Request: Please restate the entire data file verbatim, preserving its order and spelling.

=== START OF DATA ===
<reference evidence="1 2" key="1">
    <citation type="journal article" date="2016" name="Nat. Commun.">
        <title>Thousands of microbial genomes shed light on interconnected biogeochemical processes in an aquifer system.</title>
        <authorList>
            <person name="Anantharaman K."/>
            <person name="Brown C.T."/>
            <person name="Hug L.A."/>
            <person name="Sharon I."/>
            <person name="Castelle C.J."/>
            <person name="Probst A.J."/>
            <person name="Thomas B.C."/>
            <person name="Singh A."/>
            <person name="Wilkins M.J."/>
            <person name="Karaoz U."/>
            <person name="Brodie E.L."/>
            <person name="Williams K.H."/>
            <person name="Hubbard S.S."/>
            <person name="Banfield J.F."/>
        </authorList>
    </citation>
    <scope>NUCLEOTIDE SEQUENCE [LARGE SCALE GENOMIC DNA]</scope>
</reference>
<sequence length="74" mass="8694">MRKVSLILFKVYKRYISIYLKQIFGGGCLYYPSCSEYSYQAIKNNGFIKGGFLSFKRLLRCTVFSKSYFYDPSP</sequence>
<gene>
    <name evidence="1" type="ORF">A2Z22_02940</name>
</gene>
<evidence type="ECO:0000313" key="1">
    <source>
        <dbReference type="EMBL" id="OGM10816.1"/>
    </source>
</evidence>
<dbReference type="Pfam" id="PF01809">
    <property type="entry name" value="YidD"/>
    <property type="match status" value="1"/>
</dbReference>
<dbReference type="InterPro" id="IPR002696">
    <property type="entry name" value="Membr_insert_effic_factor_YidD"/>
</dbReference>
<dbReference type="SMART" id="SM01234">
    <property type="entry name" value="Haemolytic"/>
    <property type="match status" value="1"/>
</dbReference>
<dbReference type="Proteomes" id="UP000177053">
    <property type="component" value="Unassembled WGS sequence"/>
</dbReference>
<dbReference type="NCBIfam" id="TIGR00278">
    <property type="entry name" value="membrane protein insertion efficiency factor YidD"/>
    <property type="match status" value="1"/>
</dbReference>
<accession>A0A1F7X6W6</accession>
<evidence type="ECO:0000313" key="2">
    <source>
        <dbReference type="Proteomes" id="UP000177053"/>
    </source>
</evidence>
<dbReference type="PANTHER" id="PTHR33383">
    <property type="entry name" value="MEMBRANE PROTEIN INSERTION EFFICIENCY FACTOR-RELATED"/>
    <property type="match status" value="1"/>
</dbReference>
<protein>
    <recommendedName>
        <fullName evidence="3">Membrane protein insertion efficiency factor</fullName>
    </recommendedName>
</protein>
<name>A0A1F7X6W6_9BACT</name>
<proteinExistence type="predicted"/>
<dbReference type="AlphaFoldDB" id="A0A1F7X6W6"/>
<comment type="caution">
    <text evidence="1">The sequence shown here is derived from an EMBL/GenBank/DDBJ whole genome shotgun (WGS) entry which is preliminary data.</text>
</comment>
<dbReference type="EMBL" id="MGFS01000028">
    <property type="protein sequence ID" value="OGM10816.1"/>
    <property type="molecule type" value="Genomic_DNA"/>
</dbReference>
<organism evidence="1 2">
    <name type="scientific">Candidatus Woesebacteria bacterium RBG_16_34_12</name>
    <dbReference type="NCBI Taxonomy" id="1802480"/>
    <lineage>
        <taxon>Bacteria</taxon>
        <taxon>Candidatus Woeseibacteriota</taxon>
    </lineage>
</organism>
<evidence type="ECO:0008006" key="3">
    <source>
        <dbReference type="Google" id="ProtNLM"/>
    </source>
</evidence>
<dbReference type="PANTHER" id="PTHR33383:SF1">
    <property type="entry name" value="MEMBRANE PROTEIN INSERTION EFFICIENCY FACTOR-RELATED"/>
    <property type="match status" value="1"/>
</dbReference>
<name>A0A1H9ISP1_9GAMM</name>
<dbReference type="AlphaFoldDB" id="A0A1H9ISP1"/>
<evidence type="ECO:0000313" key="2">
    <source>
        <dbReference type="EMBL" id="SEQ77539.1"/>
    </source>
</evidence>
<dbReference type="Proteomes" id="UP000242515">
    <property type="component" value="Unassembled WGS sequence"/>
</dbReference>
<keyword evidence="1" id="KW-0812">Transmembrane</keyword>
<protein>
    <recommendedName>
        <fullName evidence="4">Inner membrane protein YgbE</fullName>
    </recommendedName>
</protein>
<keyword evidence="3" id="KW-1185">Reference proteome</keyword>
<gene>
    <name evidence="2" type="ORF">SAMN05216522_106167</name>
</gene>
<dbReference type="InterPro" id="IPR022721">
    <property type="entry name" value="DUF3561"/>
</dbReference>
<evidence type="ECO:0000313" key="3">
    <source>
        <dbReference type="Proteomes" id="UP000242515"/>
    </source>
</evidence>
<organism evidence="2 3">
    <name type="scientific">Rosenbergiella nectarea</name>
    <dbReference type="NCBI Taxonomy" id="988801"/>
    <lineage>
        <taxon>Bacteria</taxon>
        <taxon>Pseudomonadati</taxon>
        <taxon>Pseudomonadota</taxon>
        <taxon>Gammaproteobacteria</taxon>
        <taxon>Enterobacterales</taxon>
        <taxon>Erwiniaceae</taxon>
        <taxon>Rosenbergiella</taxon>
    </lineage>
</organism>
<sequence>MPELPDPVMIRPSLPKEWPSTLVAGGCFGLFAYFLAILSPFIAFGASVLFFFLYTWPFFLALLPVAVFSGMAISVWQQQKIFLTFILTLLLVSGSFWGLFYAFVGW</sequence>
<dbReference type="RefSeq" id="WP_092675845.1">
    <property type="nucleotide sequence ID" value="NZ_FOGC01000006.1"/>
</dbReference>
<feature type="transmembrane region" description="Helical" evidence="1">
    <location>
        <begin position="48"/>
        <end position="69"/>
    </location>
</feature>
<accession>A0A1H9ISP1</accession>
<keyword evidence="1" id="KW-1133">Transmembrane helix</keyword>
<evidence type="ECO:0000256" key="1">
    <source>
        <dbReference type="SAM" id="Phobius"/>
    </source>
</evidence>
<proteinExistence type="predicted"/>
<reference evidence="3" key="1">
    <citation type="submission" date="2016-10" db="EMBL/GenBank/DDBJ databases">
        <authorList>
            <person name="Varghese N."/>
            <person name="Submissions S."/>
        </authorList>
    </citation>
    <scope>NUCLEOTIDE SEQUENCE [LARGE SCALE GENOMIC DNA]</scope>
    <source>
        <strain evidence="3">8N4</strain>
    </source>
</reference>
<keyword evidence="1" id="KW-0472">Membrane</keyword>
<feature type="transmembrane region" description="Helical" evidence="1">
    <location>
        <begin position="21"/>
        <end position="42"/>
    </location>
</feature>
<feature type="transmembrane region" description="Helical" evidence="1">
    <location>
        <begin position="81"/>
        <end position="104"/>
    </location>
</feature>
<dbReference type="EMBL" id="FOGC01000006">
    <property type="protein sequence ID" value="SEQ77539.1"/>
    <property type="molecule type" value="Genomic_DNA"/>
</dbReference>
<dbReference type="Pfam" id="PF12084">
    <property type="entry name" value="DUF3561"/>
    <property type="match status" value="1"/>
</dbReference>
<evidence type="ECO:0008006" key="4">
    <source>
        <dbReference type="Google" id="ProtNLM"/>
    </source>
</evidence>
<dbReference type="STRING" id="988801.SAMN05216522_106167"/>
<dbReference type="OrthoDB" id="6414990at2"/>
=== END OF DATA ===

<reference evidence="1 2" key="1">
    <citation type="journal article" date="2016" name="Nat. Commun.">
        <title>Thousands of microbial genomes shed light on interconnected biogeochemical processes in an aquifer system.</title>
        <authorList>
            <person name="Anantharaman K."/>
            <person name="Brown C.T."/>
            <person name="Hug L.A."/>
            <person name="Sharon I."/>
            <person name="Castelle C.J."/>
            <person name="Probst A.J."/>
            <person name="Thomas B.C."/>
            <person name="Singh A."/>
            <person name="Wilkins M.J."/>
            <person name="Karaoz U."/>
            <person name="Brodie E.L."/>
            <person name="Williams K.H."/>
            <person name="Hubbard S.S."/>
            <person name="Banfield J.F."/>
        </authorList>
    </citation>
    <scope>NUCLEOTIDE SEQUENCE [LARGE SCALE GENOMIC DNA]</scope>
</reference>
<sequence length="74" mass="8694">MRKVSLILFKVYKRYISIYLKQIFGGGCLYYPSCSEYSYQAIKNNGFIKGGFLSFKRLLRCTVFSKSYFYDPSP</sequence>
<gene>
    <name evidence="1" type="ORF">A2Z22_02940</name>
</gene>
<evidence type="ECO:0000313" key="1">
    <source>
        <dbReference type="EMBL" id="OGM10816.1"/>
    </source>
</evidence>
<dbReference type="Pfam" id="PF01809">
    <property type="entry name" value="YidD"/>
    <property type="match status" value="1"/>
</dbReference>
<dbReference type="InterPro" id="IPR002696">
    <property type="entry name" value="Membr_insert_effic_factor_YidD"/>
</dbReference>
<dbReference type="SMART" id="SM01234">
    <property type="entry name" value="Haemolytic"/>
    <property type="match status" value="1"/>
</dbReference>
<dbReference type="Proteomes" id="UP000177053">
    <property type="component" value="Unassembled WGS sequence"/>
</dbReference>
<dbReference type="NCBIfam" id="TIGR00278">
    <property type="entry name" value="membrane protein insertion efficiency factor YidD"/>
    <property type="match status" value="1"/>
</dbReference>
<accession>A0A1F7X6W6</accession>
<evidence type="ECO:0000313" key="2">
    <source>
        <dbReference type="Proteomes" id="UP000177053"/>
    </source>
</evidence>
<dbReference type="PANTHER" id="PTHR33383">
    <property type="entry name" value="MEMBRANE PROTEIN INSERTION EFFICIENCY FACTOR-RELATED"/>
    <property type="match status" value="1"/>
</dbReference>
<protein>
    <recommendedName>
        <fullName evidence="3">Membrane protein insertion efficiency factor</fullName>
    </recommendedName>
</protein>
<name>A0A1F7X6W6_9BACT</name>
<proteinExistence type="predicted"/>
<dbReference type="AlphaFoldDB" id="A0A1F7X6W6"/>
<comment type="caution">
    <text evidence="1">The sequence shown here is derived from an EMBL/GenBank/DDBJ whole genome shotgun (WGS) entry which is preliminary data.</text>
</comment>
<dbReference type="EMBL" id="MGFS01000028">
    <property type="protein sequence ID" value="OGM10816.1"/>
    <property type="molecule type" value="Genomic_DNA"/>
</dbReference>
<organism evidence="1 2">
    <name type="scientific">Candidatus Woesebacteria bacterium RBG_16_34_12</name>
    <dbReference type="NCBI Taxonomy" id="1802480"/>
    <lineage>
        <taxon>Bacteria</taxon>
        <taxon>Candidatus Woeseibacteriota</taxon>
    </lineage>
</organism>
<evidence type="ECO:0008006" key="3">
    <source>
        <dbReference type="Google" id="ProtNLM"/>
    </source>
</evidence>
<dbReference type="PANTHER" id="PTHR33383:SF1">
    <property type="entry name" value="MEMBRANE PROTEIN INSERTION EFFICIENCY FACTOR-RELATED"/>
    <property type="match status" value="1"/>
</dbReference>
<name>A0A1H9ISP1_9GAMM</name>
<dbReference type="AlphaFoldDB" id="A0A1H9ISP1"/>
<evidence type="ECO:0000313" key="2">
    <source>
        <dbReference type="EMBL" id="SEQ77539.1"/>
    </source>
</evidence>
<dbReference type="Proteomes" id="UP000242515">
    <property type="component" value="Unassembled WGS sequence"/>
</dbReference>
<keyword evidence="1" id="KW-0812">Transmembrane</keyword>
<protein>
    <recommendedName>
        <fullName evidence="4">Inner membrane protein YgbE</fullName>
    </recommendedName>
</protein>
<keyword evidence="3" id="KW-1185">Reference proteome</keyword>
<gene>
    <name evidence="2" type="ORF">SAMN05216522_106167</name>
</gene>
<dbReference type="InterPro" id="IPR022721">
    <property type="entry name" value="DUF3561"/>
</dbReference>
<evidence type="ECO:0000313" key="3">
    <source>
        <dbReference type="Proteomes" id="UP000242515"/>
    </source>
</evidence>
<organism evidence="2 3">
    <name type="scientific">Rosenbergiella nectarea</name>
    <dbReference type="NCBI Taxonomy" id="988801"/>
    <lineage>
        <taxon>Bacteria</taxon>
        <taxon>Pseudomonadati</taxon>
        <taxon>Pseudomonadota</taxon>
        <taxon>Gammaproteobacteria</taxon>
        <taxon>Enterobacterales</taxon>
        <taxon>Erwiniaceae</taxon>
        <taxon>Rosenbergiella</taxon>
    </lineage>
</organism>
<sequence>MPELPDPVMIRPSLPKEWPSTLVAGGCFGLFAYFLAILSPFIAFGASVLFFFLYTWPFFLALLPVAVFSGMAISVWQQQKIFLTFILTLLLVSGSFWGLFYAFVGW</sequence>
<dbReference type="RefSeq" id="WP_092675845.1">
    <property type="nucleotide sequence ID" value="NZ_FOGC01000006.1"/>
</dbReference>
<feature type="transmembrane region" description="Helical" evidence="1">
    <location>
        <begin position="48"/>
        <end position="69"/>
    </location>
</feature>
<accession>A0A1H9ISP1</accession>
<keyword evidence="1" id="KW-1133">Transmembrane helix</keyword>
<evidence type="ECO:0000256" key="1">
    <source>
        <dbReference type="SAM" id="Phobius"/>
    </source>
</evidence>
<proteinExistence type="predicted"/>
<reference evidence="3" key="1">
    <citation type="submission" date="2016-10" db="EMBL/GenBank/DDBJ databases">
        <authorList>
            <person name="Varghese N."/>
            <person name="Submissions S."/>
        </authorList>
    </citation>
    <scope>NUCLEOTIDE SEQUENCE [LARGE SCALE GENOMIC DNA]</scope>
    <source>
        <strain evidence="3">8N4</strain>
    </source>
</reference>
<keyword evidence="1" id="KW-0472">Membrane</keyword>
<feature type="transmembrane region" description="Helical" evidence="1">
    <location>
        <begin position="21"/>
        <end position="42"/>
    </location>
</feature>
<feature type="transmembrane region" description="Helical" evidence="1">
    <location>
        <begin position="81"/>
        <end position="104"/>
    </location>
</feature>
<dbReference type="EMBL" id="FOGC01000006">
    <property type="protein sequence ID" value="SEQ77539.1"/>
    <property type="molecule type" value="Genomic_DNA"/>
</dbReference>
<dbReference type="Pfam" id="PF12084">
    <property type="entry name" value="DUF3561"/>
    <property type="match status" value="1"/>
</dbReference>
<evidence type="ECO:0008006" key="4">
    <source>
        <dbReference type="Google" id="ProtNLM"/>
    </source>
</evidence>
<dbReference type="STRING" id="988801.SAMN05216522_106167"/>
<dbReference type="OrthoDB" id="6414990at2"/>